Employees Who Position Themselves for Promotion

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Seattle — Dec. 17
No employee should ever wonder what type of performance will earn him or her the next promotion or opportunity in his or her organization. Instead, workers can learn from established leadership traits to make themselves the next likely candidate for promotion.

Taking personal responsibility for career development is a key element of personal success. Each employee should see himself or herself as leasing their talent. Their final product is job performance. Their product — their talent — must be continually developed to be valued by employers.

Employees who initiate, are decisive and flexible, and steer clear of workplace negativity are more likely candidates for that next opportunity, according to Julie White, Ph.D., senior managing partner of Impact Achievement Group. Organizations continue to look on the outside for open positions because many internal employees don’t make the effort to develop their talent to position themselves for upward opportunities. Why? White points out it is often because many internal employees don’t approach their professional development purposefully.

“There are huge advantages for companies to hire internal candidates for open management positions — less downtime, less training and increased morale and productivity are just a few,” said White, co-author of the book People Leave Managers … Not Organizations!: Action Based Leadership. “Yet, employees must take responsibility for their career development so their value and contributions to the organization rise to the surface. Emulating established leaders is a good strategy.”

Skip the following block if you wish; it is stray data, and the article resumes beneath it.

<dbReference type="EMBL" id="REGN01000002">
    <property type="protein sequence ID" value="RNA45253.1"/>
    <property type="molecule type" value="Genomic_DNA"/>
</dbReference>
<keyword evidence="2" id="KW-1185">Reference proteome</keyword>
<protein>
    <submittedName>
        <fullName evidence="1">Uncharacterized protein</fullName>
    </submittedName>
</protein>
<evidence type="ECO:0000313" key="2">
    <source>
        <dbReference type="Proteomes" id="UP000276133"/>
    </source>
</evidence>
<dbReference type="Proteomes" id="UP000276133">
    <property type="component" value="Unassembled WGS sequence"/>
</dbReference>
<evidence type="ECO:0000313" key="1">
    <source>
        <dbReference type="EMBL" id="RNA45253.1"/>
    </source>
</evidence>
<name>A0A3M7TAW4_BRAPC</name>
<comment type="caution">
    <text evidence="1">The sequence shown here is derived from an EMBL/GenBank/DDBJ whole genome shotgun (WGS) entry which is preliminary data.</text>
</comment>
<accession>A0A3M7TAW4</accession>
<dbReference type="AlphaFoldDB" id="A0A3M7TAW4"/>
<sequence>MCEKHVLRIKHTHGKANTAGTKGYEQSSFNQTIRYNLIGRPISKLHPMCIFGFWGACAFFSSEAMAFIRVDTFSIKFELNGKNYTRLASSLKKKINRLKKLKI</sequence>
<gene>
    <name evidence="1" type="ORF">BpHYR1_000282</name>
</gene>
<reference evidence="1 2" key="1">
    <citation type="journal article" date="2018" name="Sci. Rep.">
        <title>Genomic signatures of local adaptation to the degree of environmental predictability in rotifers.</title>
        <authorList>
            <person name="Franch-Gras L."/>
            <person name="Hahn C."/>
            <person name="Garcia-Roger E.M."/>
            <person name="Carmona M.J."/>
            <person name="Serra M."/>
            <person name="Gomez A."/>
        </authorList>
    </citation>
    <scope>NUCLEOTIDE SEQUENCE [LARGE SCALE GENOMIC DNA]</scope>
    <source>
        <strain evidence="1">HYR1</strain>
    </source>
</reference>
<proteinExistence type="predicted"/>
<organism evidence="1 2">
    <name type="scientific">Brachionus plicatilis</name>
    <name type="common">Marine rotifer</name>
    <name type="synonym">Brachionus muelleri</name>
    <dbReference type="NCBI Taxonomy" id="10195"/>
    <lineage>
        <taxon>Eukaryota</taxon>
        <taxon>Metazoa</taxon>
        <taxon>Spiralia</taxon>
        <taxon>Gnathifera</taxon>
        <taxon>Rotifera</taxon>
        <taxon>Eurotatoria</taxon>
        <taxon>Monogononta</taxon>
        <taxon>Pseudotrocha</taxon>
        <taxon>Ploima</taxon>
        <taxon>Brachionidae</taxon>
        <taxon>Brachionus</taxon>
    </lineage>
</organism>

Some of the best strategies to help employees take charge of themselves and their careers involve avoiding workplace negativity, enhancing their flexibility, avoiding procrastination and developing a bias for action rather than putting off decisions. And ironically, the employees who position themselves as potential leaders have also learned to say no and avoid the self-overload problem.

Additionally, companies look for internal candidates who have learned to establish an effective partnership with their boss and colleagues. Such employees understand and meet the expectations of their supervisors. They look for ways to lighten the load of an overworked manager and understand navigating demands of multiple bosses. This involves eliciting feedback, prioritizing demands of the managers they deal with and gaining cooperation from other departments and work groups. In addition, those employees who suggest a solution first, without leaving the problem in their manager’s hands, also “rise to the top” when companies look for appropriate internal candidates for managerial positions.

White added that employees can position themselves favorably when they demonstrate facility in handling office politics and difficult people.

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